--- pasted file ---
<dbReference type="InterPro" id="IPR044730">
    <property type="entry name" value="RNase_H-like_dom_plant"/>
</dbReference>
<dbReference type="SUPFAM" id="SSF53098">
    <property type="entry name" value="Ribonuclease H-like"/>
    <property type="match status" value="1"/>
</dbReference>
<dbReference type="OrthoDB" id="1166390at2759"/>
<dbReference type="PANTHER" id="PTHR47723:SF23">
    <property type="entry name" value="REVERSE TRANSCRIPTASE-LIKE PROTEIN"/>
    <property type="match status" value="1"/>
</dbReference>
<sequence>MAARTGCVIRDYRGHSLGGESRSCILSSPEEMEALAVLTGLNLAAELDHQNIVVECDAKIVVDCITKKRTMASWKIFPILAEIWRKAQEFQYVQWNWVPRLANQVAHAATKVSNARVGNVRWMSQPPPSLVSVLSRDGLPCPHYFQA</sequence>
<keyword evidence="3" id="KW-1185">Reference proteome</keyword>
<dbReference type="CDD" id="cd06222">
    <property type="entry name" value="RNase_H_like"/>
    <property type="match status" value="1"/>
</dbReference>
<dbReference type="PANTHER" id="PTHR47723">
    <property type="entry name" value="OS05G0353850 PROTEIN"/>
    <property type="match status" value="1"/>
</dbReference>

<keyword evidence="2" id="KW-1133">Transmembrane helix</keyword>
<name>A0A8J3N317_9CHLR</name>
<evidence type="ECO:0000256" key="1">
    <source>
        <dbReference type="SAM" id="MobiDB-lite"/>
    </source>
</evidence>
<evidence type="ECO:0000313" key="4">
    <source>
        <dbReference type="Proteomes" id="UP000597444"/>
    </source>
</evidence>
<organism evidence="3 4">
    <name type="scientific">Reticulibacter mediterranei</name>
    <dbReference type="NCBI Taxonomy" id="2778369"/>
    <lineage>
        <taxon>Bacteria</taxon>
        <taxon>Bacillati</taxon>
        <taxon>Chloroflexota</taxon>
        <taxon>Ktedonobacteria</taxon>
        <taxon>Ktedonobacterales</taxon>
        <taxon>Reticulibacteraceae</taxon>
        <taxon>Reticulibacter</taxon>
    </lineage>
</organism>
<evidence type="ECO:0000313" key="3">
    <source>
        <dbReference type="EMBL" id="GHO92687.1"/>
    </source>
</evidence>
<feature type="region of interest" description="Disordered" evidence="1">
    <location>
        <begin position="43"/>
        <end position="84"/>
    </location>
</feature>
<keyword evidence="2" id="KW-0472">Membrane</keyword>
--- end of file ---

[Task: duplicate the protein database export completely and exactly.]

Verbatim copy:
<dbReference type="InterPro" id="IPR044730">
    <property type="entry name" value="RNase_H-like_dom_plant"/>
</dbReference>
<dbReference type="SUPFAM" id="SSF53098">
    <property type="entry name" value="Ribonuclease H-like"/>
    <property type="match status" value="1"/>
</dbReference>
<dbReference type="OrthoDB" id="1166390at2759"/>
<dbReference type="PANTHER" id="PTHR47723:SF23">
    <property type="entry name" value="REVERSE TRANSCRIPTASE-LIKE PROTEIN"/>
    <property type="match status" value="1"/>
</dbReference>
<sequence>MAARTGCVIRDYRGHSLGGESRSCILSSPEEMEALAVLTGLNLAAELDHQNIVVECDAKIVVDCITKKRTMASWKIFPILAEIWRKAQEFQYVQWNWVPRLANQVAHAATKVSNARVGNVRWMSQPPPSLVSVLSRDGLPCPHYFQA</sequence>
<keyword evidence="3" id="KW-1185">Reference proteome</keyword>
<dbReference type="CDD" id="cd06222">
    <property type="entry name" value="RNase_H_like"/>
    <property type="match status" value="1"/>
</dbReference>
<dbReference type="PANTHER" id="PTHR47723">
    <property type="entry name" value="OS05G0353850 PROTEIN"/>
    <property type="match status" value="1"/>
</dbReference>

<keyword evidence="2" id="KW-1133">Transmembrane helix</keyword>
<name>A0A8J3N317_9CHLR</name>
<evidence type="ECO:0000256" key="1">
    <source>
        <dbReference type="SAM" id="MobiDB-lite"/>
    </source>
</evidence>
<evidence type="ECO:0000313" key="4">
    <source>
        <dbReference type="Proteomes" id="UP000597444"/>
    </source>
</evidence>
<organism evidence="3 4">
    <name type="scientific">Reticulibacter mediterranei</name>
    <dbReference type="NCBI Taxonomy" id="2778369"/>
    <lineage>
        <taxon>Bacteria</taxon>
        <taxon>Bacillati</taxon>
        <taxon>Chloroflexota</taxon>
        <taxon>Ktedonobacteria</taxon>
        <taxon>Ktedonobacterales</taxon>
        <taxon>Reticulibacteraceae</taxon>
        <taxon>Reticulibacter</taxon>
    </lineage>
</organism>
<evidence type="ECO:0000313" key="3">
    <source>
        <dbReference type="EMBL" id="GHO92687.1"/>
    </source>
</evidence>
<feature type="region of interest" description="Disordered" evidence="1">
    <location>
        <begin position="43"/>
        <end position="84"/>
    </location>
</feature>
<keyword evidence="2" id="KW-0472">Membrane</keyword>